A crosswalk on Third Avenue West. (File photo)

LETTER: The tragic story of road safety in B.C. and Canada

In response to the number of pedestrians struck by vehicles in Prince Rupert

Editor:

Re: The Tragic Story of Road Safety in B.C. and Canada

I am hoping the following will assist residents of Prince Rupert in understanding the extent of the problems on our roads, not simply as they relate to pedestrians using 2nd Avenue, but to all road users. As we shall see, pedestrian safety is but a part of a much larger problem with road safety.

READ MORE: Six pedestrians hit on crosswalks along Second Avenue West

THE STORY

In short, the story to which I refer concerns the on-going carnage occurring on our roads and the fact the public is so poorly informed (educated) on matters concerning road safety. The World Health Organization advises: “Of all the systems that people have to deal with on a daily basis, road transport is the most complex and the most dangerous.”

READ MORE: Rupert man on a mission to promote road safety with our youth

In spite of this statement and the importance of education in our society, most schools in BC and Canada do not have a well-designed road safety educational program in their curriculums. Those responsible for road safety commonly only identify the hazards resulting from inappropriate behaviour and refuse to inform the public of the numerous hazards inherent to the design, operation and maintenance of our roads or of the full extent of the hazards resulting from adverse road and weather conditions.

ROAD SAFETY TODAY IN B.C.

It is sobering to briefly review the current situation with road safety in B.C.

Collisions on B.C.’s roads have increased 23 per cent between 2013 and 2016.

ICBC has incurred costs exceeding $5 billion in 2016, related to insurance claims, and is now in the process of increasing insurance rates.

Speed limits, which are fundamental to road safety, are increasing in B.C., not decreasing.

Speed limits are not being properly enforced to the extent that, at least on our highways, the posted speed limits have become, in reality, the minimum speeds to be driven, not the maximum.

It is now the law that motorists driving at the posted speed limit must pull over to allow vehicles exceeding the speed limit to pass.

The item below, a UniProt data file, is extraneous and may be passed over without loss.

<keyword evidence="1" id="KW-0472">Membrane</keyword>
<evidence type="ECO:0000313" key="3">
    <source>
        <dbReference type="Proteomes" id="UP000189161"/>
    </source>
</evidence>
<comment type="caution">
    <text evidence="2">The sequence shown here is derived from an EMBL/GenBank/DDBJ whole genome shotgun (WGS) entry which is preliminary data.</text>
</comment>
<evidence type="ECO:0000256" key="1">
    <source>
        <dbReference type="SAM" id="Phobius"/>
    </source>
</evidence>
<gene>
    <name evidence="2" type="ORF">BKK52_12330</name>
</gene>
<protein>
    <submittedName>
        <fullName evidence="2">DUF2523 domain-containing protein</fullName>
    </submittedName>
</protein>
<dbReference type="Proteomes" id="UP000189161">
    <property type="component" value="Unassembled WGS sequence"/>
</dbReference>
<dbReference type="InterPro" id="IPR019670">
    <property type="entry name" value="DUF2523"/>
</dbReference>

Transport trucks, which already occupy virtually the full width of traffic lanes, continue to become longer, wider and heavier while travelling at ever increasing speeds.

In spite of the complexities of road safety, those agencies responsible for road safety have for decades failed to properly identify the full extent of the hazards that exist on our roads, all to the detriment of the safety of our children.

ROADSAFETY B.C.

RoadSafetyBC is identified as being “the lead provincial government agency responsible for road safety in BC.” On its website, RoadSafetyBC declares: “As a leader in road safety our vision is to have the safest roads in North America and work toward an ultimate goal of zero traffic fatalities.” Although this vision may sound good, it is far from portraying a realistic appraisal of road safety in BC. As such RoadSafetyBC’s vision statement is misleading, dishonest, hollow and without substance.

SUMMARY

It is for the above noted reasons that the undersigned strongly recommends a well-designed road safety educational program be implemented in our schools. I offer as a guide for such a program the book “Staying Safe on our Roads: The Small Margin for Error.” This book addresses the hazards on our roads for all road users, such that the reader will come to understand how to reduce the risks of being involved in a traffic collision.

I hope this is helpful to putting into perspective the recent incidents involving pedestrians in Prince Rupert.

Brian Denton

Prince Rupert



newsroom@thenorthernview.com

Like us on Facebook and follow us on Twitter

Just Posted

Squatters’ campfire leads to emergency response

Prince Rupert fire crews responded to smoke near Roosevelt Elementary School on July 17

CMTN First Nations Fine Arts program offers new advanced diploma

The 10-month program will focus on enhancing jewellery, sculpture and marketing skills

Community garden in Prince Rupert takes shape

Transition Prince Rupert lays foundation for shared edible garden on Overlook

North Coast fishing grounds key to orca recovery: DFO

Plan marks waters from Langara to Rose Spit as critical habitat for northern resident killer whales

Prince Rupert Diamond Diggers win 2018 Queens tournament

The team went 7-0 and scored 12 runs or more on their way to the tournament win

Rushbrook Trail officially open

A ribbon cutting ceremony was held on July 14 to officially unveil the new trail to the public

Newspaper carriers wanted!

Contact The Northern View today to find out how you can become a part of our team

Hub for mental health and addictions treatment opens at B.C. hospital

St. Paul’s Hospital HUB is an acute medical unit that includes 10 patient beds

Restaurant Brands International to review policy over poaching employees

One of Canada’s largest fast-food company to review ‘no-poach’ franchise agreements

Calgary family’s vacation ends in tragedy on Texas highway

Three people died and four others were injured in the crash

Union construction cost competitive, B.C. Building Trades say

Non-union firms can bid on infrastructure, but employees have to join international unions

Trudeau to shuffle cabinet ahead of Liberals’ team for 2019

Trudeau could lighten the work loads of cabinet ministers who currently oversee more than one portfolio

Car calls 911 on possible impaired B.C. driver

A luxury car automatically calls Princeton police to scene of crash involving alcohol

BC Games marks 40 years in 2018

Cowichan Games a milestone for BC Games Society

Most Read